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Hoffmann, R. A wiki for the life sciences where authorship matters. Nature Genetics (2008)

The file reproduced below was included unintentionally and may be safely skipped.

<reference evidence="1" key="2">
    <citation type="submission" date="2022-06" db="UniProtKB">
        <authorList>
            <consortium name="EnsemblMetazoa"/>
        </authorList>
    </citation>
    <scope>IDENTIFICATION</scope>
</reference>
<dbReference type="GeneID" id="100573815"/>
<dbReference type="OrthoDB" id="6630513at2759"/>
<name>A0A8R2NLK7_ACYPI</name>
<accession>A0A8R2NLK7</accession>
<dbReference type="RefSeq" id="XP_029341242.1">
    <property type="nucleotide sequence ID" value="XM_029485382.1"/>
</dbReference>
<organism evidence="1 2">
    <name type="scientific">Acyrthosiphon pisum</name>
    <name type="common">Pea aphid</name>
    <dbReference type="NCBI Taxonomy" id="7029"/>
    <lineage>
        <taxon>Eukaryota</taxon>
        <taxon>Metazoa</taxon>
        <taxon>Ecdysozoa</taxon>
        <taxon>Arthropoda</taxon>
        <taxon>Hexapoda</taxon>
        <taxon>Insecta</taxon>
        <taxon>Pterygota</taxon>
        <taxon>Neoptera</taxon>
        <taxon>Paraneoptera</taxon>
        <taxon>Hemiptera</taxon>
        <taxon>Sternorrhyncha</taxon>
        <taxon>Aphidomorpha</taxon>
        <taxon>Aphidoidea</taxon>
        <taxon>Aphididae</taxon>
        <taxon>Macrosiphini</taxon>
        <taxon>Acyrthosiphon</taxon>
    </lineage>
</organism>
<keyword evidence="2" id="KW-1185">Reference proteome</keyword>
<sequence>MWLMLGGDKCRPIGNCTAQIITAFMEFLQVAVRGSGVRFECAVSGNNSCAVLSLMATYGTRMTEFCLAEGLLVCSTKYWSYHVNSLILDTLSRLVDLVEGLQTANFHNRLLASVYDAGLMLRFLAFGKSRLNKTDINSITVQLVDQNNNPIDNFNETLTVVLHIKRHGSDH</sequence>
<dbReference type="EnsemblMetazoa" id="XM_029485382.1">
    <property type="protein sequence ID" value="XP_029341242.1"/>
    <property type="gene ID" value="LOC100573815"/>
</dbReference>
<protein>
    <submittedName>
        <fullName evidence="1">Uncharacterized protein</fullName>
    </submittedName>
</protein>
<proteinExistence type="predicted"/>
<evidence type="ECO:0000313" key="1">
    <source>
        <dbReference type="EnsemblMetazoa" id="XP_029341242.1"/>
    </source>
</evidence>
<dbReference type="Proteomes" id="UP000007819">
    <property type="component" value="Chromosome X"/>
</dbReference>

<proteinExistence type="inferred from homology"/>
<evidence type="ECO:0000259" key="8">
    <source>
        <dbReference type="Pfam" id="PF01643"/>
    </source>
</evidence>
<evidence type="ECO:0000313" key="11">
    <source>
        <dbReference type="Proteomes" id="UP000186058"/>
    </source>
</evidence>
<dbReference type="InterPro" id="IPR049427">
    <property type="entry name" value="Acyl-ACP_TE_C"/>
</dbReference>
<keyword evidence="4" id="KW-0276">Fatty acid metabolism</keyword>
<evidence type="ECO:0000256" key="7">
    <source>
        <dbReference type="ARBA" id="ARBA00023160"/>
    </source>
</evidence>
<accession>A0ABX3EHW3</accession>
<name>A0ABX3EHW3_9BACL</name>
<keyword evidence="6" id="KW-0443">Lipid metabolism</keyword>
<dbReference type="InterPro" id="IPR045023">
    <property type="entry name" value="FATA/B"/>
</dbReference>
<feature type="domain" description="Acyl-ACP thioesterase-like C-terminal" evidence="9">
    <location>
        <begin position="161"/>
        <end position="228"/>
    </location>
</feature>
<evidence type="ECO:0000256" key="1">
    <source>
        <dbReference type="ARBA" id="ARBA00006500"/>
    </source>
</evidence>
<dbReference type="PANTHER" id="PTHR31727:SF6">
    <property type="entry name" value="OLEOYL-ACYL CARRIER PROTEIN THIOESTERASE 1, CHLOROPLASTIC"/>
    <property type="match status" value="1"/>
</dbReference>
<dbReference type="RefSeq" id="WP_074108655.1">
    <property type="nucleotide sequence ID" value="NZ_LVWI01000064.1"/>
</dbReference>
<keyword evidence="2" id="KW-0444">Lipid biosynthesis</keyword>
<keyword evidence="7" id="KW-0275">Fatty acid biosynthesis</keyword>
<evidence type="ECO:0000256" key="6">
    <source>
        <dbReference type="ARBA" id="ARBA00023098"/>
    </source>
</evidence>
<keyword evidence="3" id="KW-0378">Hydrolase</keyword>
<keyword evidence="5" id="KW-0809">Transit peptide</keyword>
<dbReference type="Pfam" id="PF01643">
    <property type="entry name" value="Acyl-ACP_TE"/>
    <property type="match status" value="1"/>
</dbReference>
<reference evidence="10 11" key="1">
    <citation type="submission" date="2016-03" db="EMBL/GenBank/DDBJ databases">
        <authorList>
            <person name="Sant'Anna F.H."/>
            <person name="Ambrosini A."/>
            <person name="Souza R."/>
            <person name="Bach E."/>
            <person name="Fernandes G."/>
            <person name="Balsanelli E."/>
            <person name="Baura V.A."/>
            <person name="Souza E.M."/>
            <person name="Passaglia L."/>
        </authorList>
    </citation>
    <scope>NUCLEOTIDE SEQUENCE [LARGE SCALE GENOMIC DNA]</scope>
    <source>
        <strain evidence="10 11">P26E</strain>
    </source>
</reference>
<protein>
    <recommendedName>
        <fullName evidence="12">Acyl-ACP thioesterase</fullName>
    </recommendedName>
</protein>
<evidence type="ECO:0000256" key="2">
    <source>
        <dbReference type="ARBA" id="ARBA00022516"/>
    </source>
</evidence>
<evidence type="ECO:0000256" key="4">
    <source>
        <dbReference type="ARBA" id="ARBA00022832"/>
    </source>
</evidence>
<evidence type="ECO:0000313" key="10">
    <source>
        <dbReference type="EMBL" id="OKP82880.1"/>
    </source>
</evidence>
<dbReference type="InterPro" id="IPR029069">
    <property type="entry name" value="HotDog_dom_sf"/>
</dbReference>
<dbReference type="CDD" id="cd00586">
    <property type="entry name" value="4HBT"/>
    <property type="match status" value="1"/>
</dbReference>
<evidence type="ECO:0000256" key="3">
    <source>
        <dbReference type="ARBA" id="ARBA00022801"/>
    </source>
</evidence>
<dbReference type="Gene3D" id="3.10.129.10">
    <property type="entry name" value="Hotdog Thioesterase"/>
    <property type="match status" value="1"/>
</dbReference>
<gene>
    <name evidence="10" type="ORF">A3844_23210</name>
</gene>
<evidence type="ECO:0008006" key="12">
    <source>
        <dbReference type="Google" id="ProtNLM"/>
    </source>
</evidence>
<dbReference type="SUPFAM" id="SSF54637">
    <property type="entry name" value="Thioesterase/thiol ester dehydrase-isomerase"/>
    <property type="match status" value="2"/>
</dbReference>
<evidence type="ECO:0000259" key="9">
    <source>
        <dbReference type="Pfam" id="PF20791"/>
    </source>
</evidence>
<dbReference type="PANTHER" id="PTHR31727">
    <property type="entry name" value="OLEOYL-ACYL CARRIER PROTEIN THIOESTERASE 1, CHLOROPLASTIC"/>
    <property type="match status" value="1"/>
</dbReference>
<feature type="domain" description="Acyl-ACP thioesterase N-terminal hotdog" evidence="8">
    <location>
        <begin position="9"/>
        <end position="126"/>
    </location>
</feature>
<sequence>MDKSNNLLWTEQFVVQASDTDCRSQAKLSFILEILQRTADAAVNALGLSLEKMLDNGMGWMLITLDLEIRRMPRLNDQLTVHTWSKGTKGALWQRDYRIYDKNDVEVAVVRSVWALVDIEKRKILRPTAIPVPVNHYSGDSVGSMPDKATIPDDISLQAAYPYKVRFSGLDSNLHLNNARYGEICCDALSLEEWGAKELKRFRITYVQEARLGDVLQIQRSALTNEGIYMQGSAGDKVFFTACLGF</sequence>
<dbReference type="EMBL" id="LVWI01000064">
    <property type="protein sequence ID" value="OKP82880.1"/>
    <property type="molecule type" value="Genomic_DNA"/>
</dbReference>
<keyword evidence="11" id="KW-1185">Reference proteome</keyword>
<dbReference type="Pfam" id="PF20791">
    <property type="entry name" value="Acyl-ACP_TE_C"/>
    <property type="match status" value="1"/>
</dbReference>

Water-soluble vitamins.